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Tom Jones, endearing cocksman

Northlight Theatre rollicks mightily with a stage version of Henry Fieldings's classic novel.



He's just a boy who can't say no. And why should he, with so many desirable women anxious to offer him what's quaintly referred to as their charms? Tom Jones is one of those magical young men whose very passivity is a turn-on. Handsome, earnest, well-mannered, self-effacing, doggedly honorable, puppyishly sweet, oddly innocent, and totally buff, he incites maternal feelings as a prelude to something steamier.

Even so, he's got an excellent reason to keep it in his pants: Sophia Western, the passionate yet virtuous daughter of a country squire and Tom's one true love. In Jon Jory's stage adaptation of The History of Tom Jones, a Foundling, Tom's got to confront not only the damnable curse of his own sexiness but a plotting lover, a jealous husband, a pious fraud, an Eddie Haskell-esque rival, an unwanted pregnancy, a hangman's noose, and the secret of his birth before he can even hope to win Sophia's hand.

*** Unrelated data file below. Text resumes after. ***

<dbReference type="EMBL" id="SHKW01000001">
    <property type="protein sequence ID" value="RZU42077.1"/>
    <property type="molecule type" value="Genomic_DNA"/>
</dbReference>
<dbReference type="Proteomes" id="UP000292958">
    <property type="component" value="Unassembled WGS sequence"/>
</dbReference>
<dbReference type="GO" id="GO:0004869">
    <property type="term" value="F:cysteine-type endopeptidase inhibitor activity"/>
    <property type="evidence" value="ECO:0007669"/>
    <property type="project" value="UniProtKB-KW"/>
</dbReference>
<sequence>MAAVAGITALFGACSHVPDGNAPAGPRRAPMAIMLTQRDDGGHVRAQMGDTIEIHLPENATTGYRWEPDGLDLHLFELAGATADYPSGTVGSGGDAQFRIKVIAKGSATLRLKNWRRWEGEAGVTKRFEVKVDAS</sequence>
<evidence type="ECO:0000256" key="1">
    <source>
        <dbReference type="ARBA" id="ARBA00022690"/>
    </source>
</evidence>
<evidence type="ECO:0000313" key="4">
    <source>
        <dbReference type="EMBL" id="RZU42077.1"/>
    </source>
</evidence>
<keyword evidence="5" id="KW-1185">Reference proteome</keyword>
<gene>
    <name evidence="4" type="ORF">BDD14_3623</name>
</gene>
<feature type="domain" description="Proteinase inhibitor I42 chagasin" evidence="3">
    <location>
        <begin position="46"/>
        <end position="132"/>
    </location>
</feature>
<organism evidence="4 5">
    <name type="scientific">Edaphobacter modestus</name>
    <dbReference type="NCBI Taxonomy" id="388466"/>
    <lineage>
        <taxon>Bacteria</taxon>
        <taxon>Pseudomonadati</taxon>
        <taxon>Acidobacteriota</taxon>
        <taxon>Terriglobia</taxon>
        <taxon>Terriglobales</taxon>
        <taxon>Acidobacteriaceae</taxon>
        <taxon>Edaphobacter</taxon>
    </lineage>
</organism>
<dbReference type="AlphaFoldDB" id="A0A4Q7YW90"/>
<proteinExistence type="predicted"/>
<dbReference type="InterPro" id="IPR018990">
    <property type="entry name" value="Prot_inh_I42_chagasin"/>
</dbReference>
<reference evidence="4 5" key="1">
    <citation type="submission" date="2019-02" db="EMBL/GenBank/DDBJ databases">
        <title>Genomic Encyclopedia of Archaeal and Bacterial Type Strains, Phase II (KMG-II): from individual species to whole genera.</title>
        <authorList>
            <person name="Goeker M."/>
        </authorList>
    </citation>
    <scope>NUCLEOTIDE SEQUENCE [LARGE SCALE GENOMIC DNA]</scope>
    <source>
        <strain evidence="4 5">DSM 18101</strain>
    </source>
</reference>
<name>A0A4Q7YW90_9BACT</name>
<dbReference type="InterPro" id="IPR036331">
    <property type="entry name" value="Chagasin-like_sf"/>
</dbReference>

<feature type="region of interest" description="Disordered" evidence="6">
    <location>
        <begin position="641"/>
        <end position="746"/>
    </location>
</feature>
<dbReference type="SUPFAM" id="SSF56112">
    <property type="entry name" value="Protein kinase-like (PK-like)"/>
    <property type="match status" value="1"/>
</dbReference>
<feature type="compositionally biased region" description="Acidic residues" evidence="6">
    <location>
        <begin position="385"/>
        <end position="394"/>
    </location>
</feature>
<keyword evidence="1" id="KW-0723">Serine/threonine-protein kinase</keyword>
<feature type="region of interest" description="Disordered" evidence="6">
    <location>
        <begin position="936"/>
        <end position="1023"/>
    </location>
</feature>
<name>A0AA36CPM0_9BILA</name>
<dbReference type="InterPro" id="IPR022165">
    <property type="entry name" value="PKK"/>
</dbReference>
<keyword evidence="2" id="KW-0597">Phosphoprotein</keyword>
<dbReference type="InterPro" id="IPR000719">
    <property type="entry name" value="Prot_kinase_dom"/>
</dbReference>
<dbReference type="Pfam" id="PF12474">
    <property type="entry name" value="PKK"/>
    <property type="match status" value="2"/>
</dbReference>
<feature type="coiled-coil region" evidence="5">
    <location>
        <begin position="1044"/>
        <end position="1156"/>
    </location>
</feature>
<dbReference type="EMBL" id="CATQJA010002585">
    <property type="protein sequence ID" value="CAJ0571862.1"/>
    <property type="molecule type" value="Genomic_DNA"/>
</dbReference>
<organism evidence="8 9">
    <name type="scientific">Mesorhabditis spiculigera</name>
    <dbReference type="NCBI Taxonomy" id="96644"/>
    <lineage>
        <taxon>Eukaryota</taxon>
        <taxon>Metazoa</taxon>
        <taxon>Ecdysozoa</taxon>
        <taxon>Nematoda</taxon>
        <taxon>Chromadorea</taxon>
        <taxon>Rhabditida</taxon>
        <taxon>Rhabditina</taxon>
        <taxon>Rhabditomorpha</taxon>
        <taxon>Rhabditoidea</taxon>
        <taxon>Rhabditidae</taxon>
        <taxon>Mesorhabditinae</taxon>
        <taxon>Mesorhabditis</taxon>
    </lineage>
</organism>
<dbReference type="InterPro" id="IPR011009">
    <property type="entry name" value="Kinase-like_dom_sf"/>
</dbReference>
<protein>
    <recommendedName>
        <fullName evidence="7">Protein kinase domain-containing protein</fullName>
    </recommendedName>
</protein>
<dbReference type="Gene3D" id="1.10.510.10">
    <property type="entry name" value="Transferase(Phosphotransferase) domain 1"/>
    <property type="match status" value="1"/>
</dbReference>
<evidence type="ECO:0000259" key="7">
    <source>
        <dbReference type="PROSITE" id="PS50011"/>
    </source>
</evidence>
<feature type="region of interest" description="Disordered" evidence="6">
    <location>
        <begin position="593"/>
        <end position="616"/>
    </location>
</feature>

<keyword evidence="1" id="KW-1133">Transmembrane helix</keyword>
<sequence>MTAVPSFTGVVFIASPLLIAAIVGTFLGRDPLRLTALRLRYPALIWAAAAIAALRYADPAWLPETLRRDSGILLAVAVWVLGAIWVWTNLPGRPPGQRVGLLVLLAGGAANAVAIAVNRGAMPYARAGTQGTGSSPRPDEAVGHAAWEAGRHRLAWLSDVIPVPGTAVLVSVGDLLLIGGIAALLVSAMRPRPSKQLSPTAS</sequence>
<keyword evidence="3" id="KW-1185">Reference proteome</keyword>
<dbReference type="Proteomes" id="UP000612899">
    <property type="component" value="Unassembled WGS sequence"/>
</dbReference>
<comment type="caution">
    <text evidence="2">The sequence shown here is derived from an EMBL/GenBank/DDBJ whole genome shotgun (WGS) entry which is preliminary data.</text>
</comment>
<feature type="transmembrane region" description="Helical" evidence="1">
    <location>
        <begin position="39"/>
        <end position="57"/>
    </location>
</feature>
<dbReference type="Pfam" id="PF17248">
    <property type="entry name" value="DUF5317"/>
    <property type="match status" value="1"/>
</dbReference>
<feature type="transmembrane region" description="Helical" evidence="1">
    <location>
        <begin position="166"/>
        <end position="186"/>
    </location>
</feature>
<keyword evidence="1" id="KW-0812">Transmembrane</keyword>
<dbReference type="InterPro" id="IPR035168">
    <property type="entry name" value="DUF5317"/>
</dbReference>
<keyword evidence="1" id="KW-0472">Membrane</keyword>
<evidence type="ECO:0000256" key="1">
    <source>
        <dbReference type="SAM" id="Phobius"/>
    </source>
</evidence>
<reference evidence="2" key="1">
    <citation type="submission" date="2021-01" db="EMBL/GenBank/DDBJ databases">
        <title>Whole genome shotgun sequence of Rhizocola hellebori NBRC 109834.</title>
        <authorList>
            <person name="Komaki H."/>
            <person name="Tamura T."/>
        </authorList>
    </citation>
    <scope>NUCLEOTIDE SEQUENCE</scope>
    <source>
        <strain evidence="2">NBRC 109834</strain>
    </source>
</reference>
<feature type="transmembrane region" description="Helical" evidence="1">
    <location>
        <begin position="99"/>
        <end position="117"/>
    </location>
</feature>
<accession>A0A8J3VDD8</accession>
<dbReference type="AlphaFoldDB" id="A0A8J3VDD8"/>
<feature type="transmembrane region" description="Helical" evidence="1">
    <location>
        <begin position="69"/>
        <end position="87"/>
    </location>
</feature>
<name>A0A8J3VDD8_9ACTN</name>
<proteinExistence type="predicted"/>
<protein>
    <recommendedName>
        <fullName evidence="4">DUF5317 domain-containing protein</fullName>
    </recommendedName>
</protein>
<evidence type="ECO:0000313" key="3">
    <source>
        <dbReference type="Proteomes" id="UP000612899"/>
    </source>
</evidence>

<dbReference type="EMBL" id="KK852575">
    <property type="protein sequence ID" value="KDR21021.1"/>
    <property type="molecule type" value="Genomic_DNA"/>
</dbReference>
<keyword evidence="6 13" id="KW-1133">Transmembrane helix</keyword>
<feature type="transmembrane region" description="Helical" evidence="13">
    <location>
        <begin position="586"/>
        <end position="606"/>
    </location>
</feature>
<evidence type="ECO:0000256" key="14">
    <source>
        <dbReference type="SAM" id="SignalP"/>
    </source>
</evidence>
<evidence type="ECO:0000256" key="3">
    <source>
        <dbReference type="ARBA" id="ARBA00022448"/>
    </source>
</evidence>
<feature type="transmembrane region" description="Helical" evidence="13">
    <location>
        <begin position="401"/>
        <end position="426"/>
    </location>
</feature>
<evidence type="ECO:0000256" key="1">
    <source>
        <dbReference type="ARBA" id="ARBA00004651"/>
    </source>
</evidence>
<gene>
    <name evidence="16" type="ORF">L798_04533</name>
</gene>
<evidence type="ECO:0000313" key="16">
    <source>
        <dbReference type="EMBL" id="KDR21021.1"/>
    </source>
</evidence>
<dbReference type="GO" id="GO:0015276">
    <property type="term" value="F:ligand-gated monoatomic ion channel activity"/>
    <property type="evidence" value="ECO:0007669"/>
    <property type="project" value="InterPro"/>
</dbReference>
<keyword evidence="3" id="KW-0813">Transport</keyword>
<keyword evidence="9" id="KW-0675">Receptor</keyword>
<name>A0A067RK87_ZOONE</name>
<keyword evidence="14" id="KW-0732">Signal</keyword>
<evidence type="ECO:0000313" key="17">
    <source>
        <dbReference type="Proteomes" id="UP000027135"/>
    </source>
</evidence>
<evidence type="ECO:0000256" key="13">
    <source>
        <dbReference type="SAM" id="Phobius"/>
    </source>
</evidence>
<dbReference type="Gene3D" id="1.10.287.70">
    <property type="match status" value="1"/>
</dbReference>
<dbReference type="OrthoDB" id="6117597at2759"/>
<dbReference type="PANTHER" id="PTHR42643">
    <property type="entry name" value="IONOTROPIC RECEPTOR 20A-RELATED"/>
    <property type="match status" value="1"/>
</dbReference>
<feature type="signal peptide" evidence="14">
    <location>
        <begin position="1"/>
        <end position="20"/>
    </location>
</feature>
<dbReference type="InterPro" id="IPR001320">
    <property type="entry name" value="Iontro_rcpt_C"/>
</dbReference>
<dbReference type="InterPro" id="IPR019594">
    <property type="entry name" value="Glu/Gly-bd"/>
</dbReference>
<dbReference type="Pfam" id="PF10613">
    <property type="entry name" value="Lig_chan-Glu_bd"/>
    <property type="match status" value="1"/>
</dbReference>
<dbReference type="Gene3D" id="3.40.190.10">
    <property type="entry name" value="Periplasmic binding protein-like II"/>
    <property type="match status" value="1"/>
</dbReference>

Henry Fielding's 1749 coming-of-age novel is at once comic, racy, and moralistic. Jory's 2012 script pretty much dispenses with the morals, quoting the Bible only in the most subversive way (Ezekiel 23:19—look it up). There are moments of darkness that might accommodate a somber approach. But director William Brown maintains a steely resolve to ignore them. His Northlight Theatre staging is swift even at nearly two and a half hours, very funny, and—let's face it—rollicking.

Many of those rollicks trace back to a sharp ensemble. Sam Ashdown looks like something out of a Georgian Abercrombie & Fitch ad as Tom, entirely justifying the magnetism he's supposed to project. Chris Amos is perfect as various malign doofuses, while John Lister and Eric Parks seem to have fallen out of a Hogarth satiric print as Squire Western and a pedant called Thwackum. Nora Fiffer's Sophia maintains a nice balance between the earthy and the ethereal. But it's the sadder but wiser women—Molly Glynn, Melanie Keller, and Cristina Panfilio—who rule here.

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